Senators Warren, Tillis Lead Bipartisan Group of Senators to Advance Federal Reserve Accountability
Legislation would subject regional Federal Reserve Banks to FOIA, require financial regulators to provide ethics-related information to Congress, and make the Fed IG a Senate-confirmed position.
Washington, D.C. – U.S. Senators Elizabeth Warren (D-Mass.) and Thom Tillis (R-N.C.) led a group of Senators to introduce the Financial Regulators Transparency Act – bipartisan legislation that would subject regional Federal Reserve Banks to the Freedom of Information Act (FOIA) and ensure their responsiveness to congressional and public information requests. It would additionally align the Fed with other large agencies by making its Inspector General a presidential appointee and prohibit all financial regulatory agencies from denying congressional requests for ethics-related information.
The legislation would also provide select members of the Senate Committee on Banking, Housing, and Urban Affairs (BHUA) and the House Financial Services Committee with the right to request supervisory information from the Federal Reserve. Together, these reforms would strengthen congressional oversight of the Fed and other financial regulatory agencies, while still explicitly maintaining the Federal Reserve’s independence on monetary policy issues.
“More and more lawmakers are troubled by the Fed's key role in the recent bank failures, and this bipartisan bill underscores the momentum in Congress for enhanced transparency measures to hold Fed officials accountable for their actions,” said Senator Warren. “After the largest ethics scandal in the history of the Federal Reserve System and now a failed multibillion dollar bank under its watch, the Fed cannot ignore congressional oversight and stonewall the American people.”
“Congress must have a clear understanding of what regulatory and supervisory failures occurred to allow the collapse of both Silicon Valley Bank (SVB) and Signature Bank,” said Senator Tillis. “It is clear to me the Fed made mistakes and greater transparency is needed to determine what went wrong so we can ensure that it doesn’t happen again. I’m proud to introduce this bipartisan legislation, which advances Federal Reserve transparency and accountability, while still maintaining crucial Fed independence over monetary policy decisions.”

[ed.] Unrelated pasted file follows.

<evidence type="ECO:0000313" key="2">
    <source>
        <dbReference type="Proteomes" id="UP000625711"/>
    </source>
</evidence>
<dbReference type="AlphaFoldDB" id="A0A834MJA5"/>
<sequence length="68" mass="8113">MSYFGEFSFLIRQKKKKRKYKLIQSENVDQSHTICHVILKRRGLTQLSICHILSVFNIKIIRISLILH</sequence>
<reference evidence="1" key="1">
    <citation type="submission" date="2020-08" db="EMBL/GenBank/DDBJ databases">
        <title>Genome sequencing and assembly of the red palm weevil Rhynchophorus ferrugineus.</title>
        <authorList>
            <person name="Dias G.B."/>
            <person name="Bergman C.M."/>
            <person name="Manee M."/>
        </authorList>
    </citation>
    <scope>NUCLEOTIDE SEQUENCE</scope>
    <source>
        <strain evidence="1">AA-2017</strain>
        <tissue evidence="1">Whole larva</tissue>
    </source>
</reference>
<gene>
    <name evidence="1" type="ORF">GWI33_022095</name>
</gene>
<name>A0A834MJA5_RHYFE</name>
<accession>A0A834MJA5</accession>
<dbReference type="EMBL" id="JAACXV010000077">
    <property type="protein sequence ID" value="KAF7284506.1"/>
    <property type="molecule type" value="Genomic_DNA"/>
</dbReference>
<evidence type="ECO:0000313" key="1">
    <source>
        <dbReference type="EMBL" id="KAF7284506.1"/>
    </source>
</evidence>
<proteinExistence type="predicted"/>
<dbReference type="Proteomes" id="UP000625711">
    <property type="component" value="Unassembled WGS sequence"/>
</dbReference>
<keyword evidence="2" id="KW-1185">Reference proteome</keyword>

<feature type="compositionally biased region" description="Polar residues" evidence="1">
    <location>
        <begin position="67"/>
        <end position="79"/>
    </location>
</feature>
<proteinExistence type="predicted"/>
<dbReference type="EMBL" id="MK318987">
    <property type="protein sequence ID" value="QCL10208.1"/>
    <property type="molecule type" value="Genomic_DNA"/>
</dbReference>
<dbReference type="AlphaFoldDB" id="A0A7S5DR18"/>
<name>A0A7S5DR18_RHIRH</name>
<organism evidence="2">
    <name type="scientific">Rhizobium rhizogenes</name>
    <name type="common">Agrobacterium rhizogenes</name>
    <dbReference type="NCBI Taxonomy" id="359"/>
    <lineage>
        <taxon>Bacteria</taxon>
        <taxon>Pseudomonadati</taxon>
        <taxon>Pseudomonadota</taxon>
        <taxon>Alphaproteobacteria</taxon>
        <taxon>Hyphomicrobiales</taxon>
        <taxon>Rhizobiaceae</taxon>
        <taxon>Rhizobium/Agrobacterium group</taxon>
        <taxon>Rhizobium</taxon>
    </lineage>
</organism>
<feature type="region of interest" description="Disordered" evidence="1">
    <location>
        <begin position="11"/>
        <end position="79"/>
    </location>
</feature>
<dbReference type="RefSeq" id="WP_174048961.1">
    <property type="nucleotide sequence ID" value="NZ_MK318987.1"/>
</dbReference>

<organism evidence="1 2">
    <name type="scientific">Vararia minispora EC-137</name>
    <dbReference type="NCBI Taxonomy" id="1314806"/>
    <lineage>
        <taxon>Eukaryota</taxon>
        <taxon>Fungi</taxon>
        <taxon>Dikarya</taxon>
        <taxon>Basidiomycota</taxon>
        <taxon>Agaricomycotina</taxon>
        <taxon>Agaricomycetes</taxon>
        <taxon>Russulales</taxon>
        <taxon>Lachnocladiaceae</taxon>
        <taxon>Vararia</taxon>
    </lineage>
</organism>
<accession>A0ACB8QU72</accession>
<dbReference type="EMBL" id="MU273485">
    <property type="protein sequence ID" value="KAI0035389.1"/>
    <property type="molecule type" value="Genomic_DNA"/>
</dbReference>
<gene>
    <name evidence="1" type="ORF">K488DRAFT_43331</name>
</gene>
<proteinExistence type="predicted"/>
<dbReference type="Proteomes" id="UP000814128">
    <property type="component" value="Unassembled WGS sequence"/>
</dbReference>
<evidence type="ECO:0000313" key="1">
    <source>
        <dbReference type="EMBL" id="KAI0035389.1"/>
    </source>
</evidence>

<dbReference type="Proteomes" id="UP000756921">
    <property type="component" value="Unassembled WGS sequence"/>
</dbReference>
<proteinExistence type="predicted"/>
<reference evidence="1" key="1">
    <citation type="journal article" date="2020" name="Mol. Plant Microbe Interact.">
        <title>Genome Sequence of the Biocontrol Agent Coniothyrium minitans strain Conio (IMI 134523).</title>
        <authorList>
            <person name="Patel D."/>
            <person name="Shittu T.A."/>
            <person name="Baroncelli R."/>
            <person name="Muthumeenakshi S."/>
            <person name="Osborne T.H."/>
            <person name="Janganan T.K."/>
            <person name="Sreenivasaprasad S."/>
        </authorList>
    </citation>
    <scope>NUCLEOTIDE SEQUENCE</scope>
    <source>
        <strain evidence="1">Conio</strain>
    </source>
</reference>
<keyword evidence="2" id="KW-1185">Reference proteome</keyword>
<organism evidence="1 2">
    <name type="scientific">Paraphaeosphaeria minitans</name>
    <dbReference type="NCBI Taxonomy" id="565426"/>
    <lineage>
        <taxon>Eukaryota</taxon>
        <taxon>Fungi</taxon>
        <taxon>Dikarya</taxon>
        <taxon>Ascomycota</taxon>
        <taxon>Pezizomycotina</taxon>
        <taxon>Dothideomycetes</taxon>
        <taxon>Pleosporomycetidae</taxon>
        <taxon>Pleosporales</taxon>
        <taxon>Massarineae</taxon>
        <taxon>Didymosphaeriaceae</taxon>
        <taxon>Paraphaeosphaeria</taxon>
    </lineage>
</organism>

Senators Warren and Tillis were joined by Senators Mike Rounds (R-S.D.), Kyrsten Sinema (I-Ariz.), Bill Hagerty (R-Tenn.), Richard Blumenthal (D-Conn.), Cynthis Lummis (R-Wyo.), Ted Cruz (R-Texas), and J.D. Vance (R-Ohio).
Specifically, the Financial Regulators Transparency Act would strengthen transparency and accountability at the Fed and other financial regulatory agencies through three categories of reforms:
Federal Reserve Regional Bank Reforms
- Subjects the regional Federal Reserve Banks to FOIA and Federal Records Act (recordkeeping law), as they are not currently subject to these laws.
- Provides all members of Congress the same ability to obtain information from the Fed regional banks that congressional committee chairs currently have to obtain info from other federal agencies, with some exceptions.
- Forbids Fed regional banks from withholding info requested by a member of Congress under FOIA on the grounds that the info is privileged pursuant to a common law privilege.
- Provides that Fed regional banks must prioritize FOIA requests made by a member of Congress.
- Prevents Fed regional banks from charging a member of Congress fees to process their FOIA request.
- Gives a member of Congress who has filed a FOIA request standing to bring a federal lawsuit against Fed regional banks to petition the court to order them to produce any record improperly withheld.
Financial Regulator Reforms
- Provides all members of Congress the same ability to obtain ethics-related information from financial regulators that congressional committee chairs currently have to obtain information from the financial regulators: the Fed Board and Reserve Banks, CFPB, SEC, FDIC, OCC, NCUA, and FHFA.
- Forbids financial regulators from withholding info requested by a member of Congress under FOIA on the grounds that the info is privileged pursuant to a common law privilege.